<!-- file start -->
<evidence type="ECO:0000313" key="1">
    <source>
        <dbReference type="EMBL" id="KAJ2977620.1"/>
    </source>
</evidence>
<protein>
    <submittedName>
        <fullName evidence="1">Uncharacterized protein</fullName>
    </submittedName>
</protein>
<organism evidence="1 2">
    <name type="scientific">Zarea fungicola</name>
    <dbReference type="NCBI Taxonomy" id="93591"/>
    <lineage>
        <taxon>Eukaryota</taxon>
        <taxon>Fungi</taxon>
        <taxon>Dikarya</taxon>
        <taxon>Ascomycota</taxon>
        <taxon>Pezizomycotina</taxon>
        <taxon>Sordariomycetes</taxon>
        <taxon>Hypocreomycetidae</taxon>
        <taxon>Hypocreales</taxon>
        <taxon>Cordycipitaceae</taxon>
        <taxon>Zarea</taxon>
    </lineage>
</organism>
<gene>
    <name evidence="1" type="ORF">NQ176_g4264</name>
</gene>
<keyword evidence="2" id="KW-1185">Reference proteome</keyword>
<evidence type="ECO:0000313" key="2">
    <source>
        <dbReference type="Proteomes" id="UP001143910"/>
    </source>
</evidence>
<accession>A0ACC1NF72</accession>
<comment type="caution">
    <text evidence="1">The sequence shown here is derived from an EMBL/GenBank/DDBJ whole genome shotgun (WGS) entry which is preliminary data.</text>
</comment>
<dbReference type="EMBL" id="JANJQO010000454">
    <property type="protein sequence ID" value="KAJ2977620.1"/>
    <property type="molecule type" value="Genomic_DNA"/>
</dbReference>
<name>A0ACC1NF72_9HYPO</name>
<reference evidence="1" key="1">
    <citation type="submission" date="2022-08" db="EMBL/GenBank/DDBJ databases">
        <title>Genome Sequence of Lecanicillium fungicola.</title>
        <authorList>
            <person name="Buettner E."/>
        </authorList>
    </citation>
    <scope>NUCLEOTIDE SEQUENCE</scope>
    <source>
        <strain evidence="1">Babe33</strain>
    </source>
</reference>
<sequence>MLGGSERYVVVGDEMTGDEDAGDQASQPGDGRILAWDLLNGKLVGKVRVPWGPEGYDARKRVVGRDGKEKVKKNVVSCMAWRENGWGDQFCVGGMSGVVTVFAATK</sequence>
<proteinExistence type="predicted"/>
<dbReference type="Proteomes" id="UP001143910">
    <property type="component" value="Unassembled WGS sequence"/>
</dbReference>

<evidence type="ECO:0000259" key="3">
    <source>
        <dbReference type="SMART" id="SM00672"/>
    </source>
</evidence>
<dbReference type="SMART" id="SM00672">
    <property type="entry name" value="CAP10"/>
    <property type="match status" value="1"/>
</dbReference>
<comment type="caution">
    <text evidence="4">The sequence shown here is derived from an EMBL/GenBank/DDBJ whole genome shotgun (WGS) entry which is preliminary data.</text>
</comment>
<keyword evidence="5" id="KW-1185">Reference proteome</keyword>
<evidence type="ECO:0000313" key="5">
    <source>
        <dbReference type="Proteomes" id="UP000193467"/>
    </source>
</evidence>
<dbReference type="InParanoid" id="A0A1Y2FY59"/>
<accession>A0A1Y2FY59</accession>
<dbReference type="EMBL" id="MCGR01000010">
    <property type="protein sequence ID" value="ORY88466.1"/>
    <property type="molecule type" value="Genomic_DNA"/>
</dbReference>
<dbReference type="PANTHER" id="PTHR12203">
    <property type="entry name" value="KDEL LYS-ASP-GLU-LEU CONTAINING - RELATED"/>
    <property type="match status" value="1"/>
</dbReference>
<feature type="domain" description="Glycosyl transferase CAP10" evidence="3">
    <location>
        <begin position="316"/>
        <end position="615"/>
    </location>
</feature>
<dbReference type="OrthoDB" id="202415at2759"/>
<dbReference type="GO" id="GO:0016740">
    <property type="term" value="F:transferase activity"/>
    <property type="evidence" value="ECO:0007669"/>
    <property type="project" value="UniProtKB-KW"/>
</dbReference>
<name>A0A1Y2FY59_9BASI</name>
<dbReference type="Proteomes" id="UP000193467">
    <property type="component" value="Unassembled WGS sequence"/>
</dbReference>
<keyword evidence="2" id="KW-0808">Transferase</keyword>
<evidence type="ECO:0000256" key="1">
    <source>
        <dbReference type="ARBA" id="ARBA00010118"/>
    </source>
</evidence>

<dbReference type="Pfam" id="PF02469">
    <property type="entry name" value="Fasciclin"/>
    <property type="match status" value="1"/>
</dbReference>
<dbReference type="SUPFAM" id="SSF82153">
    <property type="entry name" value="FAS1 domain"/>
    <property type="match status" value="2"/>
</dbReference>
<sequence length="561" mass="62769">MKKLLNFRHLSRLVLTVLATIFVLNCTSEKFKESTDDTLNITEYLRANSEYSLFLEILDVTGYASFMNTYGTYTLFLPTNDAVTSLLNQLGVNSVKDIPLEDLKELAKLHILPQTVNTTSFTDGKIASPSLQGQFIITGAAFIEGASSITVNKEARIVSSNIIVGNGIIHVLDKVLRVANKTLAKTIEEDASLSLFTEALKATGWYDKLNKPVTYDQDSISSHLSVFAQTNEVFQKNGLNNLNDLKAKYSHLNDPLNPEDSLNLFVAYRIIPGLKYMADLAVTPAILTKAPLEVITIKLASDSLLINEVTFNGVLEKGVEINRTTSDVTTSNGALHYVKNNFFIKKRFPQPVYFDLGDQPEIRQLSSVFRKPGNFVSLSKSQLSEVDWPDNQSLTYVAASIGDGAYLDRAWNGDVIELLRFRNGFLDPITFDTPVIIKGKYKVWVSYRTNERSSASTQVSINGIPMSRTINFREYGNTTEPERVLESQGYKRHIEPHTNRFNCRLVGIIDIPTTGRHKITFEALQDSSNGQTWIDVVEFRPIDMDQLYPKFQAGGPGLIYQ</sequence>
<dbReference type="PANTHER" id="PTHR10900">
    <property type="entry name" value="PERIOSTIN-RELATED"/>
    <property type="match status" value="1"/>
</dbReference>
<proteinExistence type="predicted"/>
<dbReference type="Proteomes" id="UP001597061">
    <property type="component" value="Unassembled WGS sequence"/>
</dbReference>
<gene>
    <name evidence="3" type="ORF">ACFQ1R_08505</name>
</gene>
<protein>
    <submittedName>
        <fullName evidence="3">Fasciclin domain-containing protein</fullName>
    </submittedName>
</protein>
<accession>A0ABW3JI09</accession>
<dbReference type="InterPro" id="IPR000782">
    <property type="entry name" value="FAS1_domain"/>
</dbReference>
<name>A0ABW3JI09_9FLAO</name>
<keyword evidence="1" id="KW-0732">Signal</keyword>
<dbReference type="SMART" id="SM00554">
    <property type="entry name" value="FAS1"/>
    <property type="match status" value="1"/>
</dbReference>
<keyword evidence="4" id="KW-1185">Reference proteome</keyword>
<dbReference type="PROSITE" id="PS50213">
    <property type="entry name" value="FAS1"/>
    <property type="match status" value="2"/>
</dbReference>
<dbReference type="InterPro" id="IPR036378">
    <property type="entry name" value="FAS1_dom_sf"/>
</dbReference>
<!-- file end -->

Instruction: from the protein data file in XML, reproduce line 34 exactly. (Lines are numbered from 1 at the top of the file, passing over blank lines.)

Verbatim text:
    </source>